Oil tanker sinks off Spain

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John Meeks

Guest
I see from tonight's news that yet another tanker has sunk off Spain !

Is this a conspiracy or something ? I have no details other than she was loaded with diesel fuel, and the skipper is a casualty.

Regards,

John M
 

Erik Wood

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Apr 10, 2001
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The 68 year old Captain of the tanker Prestige has been released on a 3 million dollar bond, after spending 3 months in a Spanish Jail. He was arrested for Enviromental Crimes and disobeying Spanish Maritime Officals. The ship continues to leak oil through cracks in the hull. The full story can be found at: http://www.cnn.com/2003/WORLD/europe/02/07/prestige.captain/index.html

MY OPINION: Here is a Captain who just lost his ship due to bad weather and under no fault of his own. Yet he was detained for a enviromental crime to which he is not responsible, the company he works for is. What I can't figure out, is why he was detained in a jail. I see the possible flight risk, but you would think the Spanish government would have been seeking the company resposnible for the upkeep of the ship.

This is one of those catch22 situations that all captains face. Darned if you do, and darned if you don't.
 

Dave Gittins

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Apr 11, 2001
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Captain Wood, throughout much of Europe, it is common for persons suspected of offences, or even mere witnesses, to be detained for long periods. It's part of their inquisitorial system of justice. Some observers fear that sometimes the procedure has more to do with the ego trips of judges than the merits of the case. This has often appeared to be the case in Italy.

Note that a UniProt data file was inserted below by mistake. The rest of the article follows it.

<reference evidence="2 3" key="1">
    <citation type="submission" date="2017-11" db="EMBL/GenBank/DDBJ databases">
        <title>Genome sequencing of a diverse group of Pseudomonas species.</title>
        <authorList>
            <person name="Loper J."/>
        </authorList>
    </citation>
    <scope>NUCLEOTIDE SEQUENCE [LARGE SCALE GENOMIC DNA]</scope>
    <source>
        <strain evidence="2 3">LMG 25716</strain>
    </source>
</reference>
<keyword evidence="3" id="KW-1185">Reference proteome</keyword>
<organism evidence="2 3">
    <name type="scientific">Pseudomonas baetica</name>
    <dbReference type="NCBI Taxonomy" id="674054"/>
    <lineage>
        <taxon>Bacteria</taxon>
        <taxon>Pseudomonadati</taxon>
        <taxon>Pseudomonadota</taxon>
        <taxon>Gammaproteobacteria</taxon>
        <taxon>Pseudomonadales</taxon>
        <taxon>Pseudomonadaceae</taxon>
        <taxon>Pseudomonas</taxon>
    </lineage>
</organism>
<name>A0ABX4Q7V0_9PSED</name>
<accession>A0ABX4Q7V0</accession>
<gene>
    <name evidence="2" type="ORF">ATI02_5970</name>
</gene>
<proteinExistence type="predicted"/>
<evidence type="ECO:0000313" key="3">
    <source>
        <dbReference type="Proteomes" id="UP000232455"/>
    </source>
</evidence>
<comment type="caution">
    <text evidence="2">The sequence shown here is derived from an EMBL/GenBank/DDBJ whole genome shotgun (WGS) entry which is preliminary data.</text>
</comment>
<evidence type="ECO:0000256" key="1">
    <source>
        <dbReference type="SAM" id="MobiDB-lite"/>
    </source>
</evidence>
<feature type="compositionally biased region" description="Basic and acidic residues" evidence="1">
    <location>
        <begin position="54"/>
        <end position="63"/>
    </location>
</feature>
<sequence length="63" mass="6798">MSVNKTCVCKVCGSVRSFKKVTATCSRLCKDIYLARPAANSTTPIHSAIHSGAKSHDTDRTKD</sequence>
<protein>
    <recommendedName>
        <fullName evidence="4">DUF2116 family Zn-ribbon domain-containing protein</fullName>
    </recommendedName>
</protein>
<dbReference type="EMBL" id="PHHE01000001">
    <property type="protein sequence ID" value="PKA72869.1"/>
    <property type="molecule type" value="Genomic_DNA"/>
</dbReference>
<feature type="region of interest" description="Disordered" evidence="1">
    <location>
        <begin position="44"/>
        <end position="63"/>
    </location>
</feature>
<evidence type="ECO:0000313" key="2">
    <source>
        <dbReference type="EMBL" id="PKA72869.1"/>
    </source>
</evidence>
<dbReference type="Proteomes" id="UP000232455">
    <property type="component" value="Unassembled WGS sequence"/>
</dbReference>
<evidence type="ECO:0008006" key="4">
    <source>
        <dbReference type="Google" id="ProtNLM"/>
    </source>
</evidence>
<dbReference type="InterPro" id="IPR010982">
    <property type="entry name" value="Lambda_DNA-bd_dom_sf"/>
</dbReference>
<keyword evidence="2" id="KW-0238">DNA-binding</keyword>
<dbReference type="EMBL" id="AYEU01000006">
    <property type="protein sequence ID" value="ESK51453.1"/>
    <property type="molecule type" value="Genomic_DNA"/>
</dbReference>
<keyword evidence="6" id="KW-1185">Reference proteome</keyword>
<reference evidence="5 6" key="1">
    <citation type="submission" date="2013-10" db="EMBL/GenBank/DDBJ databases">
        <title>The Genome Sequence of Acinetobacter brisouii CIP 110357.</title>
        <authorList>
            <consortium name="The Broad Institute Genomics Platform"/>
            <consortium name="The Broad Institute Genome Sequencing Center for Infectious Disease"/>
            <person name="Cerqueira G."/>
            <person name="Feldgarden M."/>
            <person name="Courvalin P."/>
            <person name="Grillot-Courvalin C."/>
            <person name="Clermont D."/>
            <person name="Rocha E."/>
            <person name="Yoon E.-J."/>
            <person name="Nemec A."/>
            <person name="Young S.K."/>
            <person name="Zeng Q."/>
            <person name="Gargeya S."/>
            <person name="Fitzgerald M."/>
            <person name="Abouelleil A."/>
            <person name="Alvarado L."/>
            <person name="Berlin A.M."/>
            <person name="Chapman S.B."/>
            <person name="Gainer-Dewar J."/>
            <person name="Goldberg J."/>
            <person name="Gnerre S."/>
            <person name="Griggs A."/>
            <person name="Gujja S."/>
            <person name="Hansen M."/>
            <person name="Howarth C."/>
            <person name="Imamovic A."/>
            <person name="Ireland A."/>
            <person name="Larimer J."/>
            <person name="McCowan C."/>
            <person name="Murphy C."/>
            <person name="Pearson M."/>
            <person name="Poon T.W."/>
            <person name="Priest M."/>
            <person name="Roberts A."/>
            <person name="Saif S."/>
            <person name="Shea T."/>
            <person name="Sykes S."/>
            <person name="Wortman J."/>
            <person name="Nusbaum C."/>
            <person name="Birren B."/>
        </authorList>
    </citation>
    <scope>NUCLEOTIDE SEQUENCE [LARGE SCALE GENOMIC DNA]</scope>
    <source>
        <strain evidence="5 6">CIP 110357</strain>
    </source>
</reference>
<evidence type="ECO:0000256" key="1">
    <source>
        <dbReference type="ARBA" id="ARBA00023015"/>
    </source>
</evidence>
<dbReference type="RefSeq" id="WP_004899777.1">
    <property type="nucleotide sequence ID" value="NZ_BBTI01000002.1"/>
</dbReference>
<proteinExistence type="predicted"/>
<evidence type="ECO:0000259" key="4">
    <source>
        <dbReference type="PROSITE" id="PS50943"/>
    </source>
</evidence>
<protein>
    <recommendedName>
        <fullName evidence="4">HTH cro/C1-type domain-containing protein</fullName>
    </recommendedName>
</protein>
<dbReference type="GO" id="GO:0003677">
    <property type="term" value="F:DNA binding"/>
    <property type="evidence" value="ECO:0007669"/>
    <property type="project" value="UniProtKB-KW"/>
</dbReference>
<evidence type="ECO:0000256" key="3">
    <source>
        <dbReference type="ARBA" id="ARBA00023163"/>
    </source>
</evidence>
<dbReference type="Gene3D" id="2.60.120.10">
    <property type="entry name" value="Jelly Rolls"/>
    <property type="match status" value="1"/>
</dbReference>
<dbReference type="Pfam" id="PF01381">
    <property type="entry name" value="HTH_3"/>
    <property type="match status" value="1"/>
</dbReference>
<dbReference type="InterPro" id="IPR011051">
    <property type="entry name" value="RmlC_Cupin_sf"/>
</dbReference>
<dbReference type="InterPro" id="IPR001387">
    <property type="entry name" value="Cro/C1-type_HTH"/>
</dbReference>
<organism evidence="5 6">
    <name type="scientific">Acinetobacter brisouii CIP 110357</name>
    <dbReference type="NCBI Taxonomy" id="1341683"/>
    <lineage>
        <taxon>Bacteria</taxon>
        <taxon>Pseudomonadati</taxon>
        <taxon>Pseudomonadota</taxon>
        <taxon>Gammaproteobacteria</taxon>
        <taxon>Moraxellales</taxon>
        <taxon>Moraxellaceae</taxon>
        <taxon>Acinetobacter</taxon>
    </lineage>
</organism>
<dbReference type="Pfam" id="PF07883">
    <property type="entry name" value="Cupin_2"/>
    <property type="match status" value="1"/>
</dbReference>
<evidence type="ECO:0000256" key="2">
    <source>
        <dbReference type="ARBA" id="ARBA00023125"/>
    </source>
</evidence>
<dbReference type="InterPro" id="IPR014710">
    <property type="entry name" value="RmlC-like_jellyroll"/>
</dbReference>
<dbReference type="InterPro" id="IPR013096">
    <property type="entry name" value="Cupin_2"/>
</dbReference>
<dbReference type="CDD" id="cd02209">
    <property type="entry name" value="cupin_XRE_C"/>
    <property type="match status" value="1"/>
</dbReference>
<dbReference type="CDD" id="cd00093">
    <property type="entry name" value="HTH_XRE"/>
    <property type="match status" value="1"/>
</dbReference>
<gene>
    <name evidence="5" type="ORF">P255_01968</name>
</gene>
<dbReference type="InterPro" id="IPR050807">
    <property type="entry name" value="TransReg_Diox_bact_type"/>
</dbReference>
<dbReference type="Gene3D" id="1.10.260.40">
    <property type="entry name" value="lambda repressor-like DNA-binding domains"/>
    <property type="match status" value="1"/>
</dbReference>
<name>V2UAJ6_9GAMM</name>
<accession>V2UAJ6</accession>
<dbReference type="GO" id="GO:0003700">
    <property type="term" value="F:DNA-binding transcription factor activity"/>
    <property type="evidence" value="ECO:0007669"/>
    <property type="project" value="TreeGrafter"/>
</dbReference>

As an old racing cyclist, I'm familiar with a number of examples involving athletes suspected of drug use. Last year, Edita Rumsas, the wife of a Tour de France rider, was detained in France for months after being found in possession of suspicious substances. Different ships, different long splices!
 
J

John Meeks

Guest
Cap'n Wood,

Dave's quite correct - and not only in Europe.

I think it is generally recognized throughout the world that 'if you represent the company.....you are the company...'!

Working in a technical capacity, I've always found this to be true - and have been reminded of it on several occasions.

Regards,

John M
 

Dave Gittins

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Apr 11, 2001
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In Europe, it's due to the Napoleonic Code, which governs much of their law. When the police start gathering witnesses and suspects, the investigation is conducted under the oversight of a judge or magistrate. Lawyers for the parties involved are in it also. The method has its points and I've seen aspects of it advocated for Australia. Its supporters say that it is more likely to find the truth and less interested in legal pointscoring in court. However, it does seem at times to be very hard on witnesses and minor players in the offence.
 

Noel F. Jones

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May 14, 2002
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I am concerned that the bond was posted by an insurer to the venture; the interests of the master and other parties are not necessarily mutual.

All shipmasters should invest in independent cover for such contingencies as have beset the master of the Prestige.

As for the considerable premium this would demand, it should be written into the master's contract of employment that the shipowner/charterer covers this without reserve.

Noel
 
Dec 4, 2000
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Noel -- sound advice, but there are far more licensed shipmasters than their are beds for them to sleep in. I fear that anyone making such a request of many companies would be shown the exit.

Anyone who has been in the military knows that the real purpose of junior officers is to take the blame when a superior ***** up. That's also the role of captain in the operation of many shipping companies. (I am thinking of one man in particular who happens to be a close friend.)

-- David G. Brown
 

Steve Smith

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Mar 20, 2011
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I didn't realise the Captain was 68. Is there any mandatory retirement age for ship's captains or officers?
 

Erik Wood

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Apr 10, 2001